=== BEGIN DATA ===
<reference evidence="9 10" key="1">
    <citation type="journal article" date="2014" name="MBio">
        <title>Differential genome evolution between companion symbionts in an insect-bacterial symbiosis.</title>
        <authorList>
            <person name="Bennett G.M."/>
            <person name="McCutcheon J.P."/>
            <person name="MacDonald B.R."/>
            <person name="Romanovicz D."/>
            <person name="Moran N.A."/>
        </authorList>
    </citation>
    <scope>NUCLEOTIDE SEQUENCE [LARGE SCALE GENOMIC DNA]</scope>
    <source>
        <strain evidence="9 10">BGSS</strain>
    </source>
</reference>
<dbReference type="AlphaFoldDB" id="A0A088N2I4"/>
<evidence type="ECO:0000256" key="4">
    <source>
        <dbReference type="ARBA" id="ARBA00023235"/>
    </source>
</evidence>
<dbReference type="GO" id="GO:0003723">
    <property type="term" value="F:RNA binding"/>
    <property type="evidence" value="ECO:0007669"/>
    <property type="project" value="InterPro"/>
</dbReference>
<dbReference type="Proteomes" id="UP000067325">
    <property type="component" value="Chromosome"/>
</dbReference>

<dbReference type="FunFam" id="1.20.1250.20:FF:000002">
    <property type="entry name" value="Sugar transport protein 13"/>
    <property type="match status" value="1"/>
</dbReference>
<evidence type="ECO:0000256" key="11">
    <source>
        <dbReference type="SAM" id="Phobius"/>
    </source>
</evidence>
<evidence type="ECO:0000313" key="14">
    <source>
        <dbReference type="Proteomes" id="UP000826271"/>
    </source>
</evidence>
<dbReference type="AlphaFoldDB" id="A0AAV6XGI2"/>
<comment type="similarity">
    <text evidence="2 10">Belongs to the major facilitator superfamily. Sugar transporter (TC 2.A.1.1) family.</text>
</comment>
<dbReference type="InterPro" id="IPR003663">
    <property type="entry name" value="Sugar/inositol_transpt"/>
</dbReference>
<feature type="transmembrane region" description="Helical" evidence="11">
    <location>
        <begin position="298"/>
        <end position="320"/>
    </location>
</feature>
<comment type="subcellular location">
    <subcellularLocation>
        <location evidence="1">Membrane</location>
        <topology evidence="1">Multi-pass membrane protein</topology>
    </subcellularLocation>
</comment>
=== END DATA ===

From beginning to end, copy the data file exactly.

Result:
<reference evidence="9 10" key="1">
    <citation type="journal article" date="2014" name="MBio">
        <title>Differential genome evolution between companion symbionts in an insect-bacterial symbiosis.</title>
        <authorList>
            <person name="Bennett G.M."/>
            <person name="McCutcheon J.P."/>
            <person name="MacDonald B.R."/>
            <person name="Romanovicz D."/>
            <person name="Moran N.A."/>
        </authorList>
    </citation>
    <scope>NUCLEOTIDE SEQUENCE [LARGE SCALE GENOMIC DNA]</scope>
    <source>
        <strain evidence="9 10">BGSS</strain>
    </source>
</reference>
<dbReference type="AlphaFoldDB" id="A0A088N2I4"/>
<evidence type="ECO:0000256" key="4">
    <source>
        <dbReference type="ARBA" id="ARBA00023235"/>
    </source>
</evidence>
<dbReference type="GO" id="GO:0003723">
    <property type="term" value="F:RNA binding"/>
    <property type="evidence" value="ECO:0007669"/>
    <property type="project" value="InterPro"/>
</dbReference>
<dbReference type="Proteomes" id="UP000067325">
    <property type="component" value="Chromosome"/>
</dbReference>

<dbReference type="FunFam" id="1.20.1250.20:FF:000002">
    <property type="entry name" value="Sugar transport protein 13"/>
    <property type="match status" value="1"/>
</dbReference>
<evidence type="ECO:0000256" key="11">
    <source>
        <dbReference type="SAM" id="Phobius"/>
    </source>
</evidence>
<evidence type="ECO:0000313" key="14">
    <source>
        <dbReference type="Proteomes" id="UP000826271"/>
    </source>
</evidence>
<dbReference type="AlphaFoldDB" id="A0AAV6XGI2"/>
<comment type="similarity">
    <text evidence="2 10">Belongs to the major facilitator superfamily. Sugar transporter (TC 2.A.1.1) family.</text>
</comment>
<dbReference type="InterPro" id="IPR003663">
    <property type="entry name" value="Sugar/inositol_transpt"/>
</dbReference>
<feature type="transmembrane region" description="Helical" evidence="11">
    <location>
        <begin position="298"/>
        <end position="320"/>
    </location>
</feature>
<comment type="subcellular location">
    <subcellularLocation>
        <location evidence="1">Membrane</location>
        <topology evidence="1">Multi-pass membrane protein</topology>
    </subcellularLocation>
</comment>